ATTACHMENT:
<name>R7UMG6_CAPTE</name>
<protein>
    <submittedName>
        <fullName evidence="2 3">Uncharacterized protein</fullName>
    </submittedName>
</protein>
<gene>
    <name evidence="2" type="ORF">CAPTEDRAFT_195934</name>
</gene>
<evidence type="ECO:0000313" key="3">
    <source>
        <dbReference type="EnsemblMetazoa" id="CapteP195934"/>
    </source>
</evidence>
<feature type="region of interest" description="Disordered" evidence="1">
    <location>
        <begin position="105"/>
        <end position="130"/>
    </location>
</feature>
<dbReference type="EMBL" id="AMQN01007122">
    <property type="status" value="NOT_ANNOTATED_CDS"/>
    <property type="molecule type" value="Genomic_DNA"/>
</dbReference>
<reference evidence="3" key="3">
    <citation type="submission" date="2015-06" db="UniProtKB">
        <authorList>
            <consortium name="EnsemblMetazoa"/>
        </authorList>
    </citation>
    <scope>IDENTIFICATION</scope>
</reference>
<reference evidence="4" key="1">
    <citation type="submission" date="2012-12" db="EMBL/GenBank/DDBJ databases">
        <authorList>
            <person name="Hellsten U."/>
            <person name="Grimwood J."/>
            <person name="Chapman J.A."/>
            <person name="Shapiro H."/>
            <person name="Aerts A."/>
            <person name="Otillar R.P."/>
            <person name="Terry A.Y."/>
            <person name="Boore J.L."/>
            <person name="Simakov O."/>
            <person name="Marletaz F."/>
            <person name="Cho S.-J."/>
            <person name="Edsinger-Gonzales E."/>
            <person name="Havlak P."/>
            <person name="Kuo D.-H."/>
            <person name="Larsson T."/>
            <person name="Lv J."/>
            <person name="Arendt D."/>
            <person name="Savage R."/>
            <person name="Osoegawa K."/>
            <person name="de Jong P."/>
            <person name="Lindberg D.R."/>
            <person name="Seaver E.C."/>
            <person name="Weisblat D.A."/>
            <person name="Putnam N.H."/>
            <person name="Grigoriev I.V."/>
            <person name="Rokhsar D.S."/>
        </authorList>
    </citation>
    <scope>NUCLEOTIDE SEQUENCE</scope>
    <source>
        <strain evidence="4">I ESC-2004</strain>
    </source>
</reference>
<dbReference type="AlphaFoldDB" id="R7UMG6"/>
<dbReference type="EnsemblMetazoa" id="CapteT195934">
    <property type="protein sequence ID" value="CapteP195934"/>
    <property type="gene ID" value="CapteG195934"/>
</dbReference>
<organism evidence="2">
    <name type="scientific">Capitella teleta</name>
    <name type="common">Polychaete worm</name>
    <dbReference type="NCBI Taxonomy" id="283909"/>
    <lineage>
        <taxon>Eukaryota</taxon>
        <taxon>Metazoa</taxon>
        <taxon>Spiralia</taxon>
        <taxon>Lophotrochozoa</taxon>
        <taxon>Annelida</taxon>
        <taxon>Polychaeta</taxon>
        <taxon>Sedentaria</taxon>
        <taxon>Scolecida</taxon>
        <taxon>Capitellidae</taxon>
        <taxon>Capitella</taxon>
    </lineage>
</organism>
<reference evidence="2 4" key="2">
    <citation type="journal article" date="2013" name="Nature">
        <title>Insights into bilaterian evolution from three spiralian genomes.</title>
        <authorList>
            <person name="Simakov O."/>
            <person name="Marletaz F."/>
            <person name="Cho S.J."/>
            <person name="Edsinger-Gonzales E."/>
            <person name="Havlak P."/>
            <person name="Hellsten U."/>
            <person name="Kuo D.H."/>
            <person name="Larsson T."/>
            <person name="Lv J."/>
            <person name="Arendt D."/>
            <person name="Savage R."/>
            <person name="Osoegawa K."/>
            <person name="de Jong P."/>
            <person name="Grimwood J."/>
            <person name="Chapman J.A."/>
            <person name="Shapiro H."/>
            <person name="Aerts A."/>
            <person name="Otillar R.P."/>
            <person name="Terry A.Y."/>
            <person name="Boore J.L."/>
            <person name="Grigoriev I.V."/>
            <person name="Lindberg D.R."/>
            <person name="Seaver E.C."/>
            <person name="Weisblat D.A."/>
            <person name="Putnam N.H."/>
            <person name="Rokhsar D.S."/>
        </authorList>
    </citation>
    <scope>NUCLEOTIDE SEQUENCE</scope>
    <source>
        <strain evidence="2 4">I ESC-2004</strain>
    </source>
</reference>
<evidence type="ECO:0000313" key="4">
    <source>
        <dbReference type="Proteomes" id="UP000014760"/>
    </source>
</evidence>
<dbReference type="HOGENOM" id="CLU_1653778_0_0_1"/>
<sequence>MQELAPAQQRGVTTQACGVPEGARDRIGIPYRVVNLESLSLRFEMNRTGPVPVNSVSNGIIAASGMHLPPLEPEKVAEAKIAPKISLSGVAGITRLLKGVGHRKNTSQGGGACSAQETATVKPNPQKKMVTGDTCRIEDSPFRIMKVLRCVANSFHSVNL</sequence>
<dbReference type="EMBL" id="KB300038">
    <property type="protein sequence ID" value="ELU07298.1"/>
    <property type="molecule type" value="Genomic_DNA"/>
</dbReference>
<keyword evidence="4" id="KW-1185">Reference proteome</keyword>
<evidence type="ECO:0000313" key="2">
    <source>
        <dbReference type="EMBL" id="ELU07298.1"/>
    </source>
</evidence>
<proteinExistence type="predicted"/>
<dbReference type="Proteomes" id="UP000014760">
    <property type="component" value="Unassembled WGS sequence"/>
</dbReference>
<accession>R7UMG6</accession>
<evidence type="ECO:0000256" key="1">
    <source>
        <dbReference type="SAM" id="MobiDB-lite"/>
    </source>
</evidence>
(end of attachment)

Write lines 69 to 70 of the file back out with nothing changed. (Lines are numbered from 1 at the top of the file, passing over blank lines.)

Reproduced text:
<dbReference type="AlphaFoldDB" id="R7UMG6"/>
<dbReference type="EnsemblMetazoa" id="CapteT195934">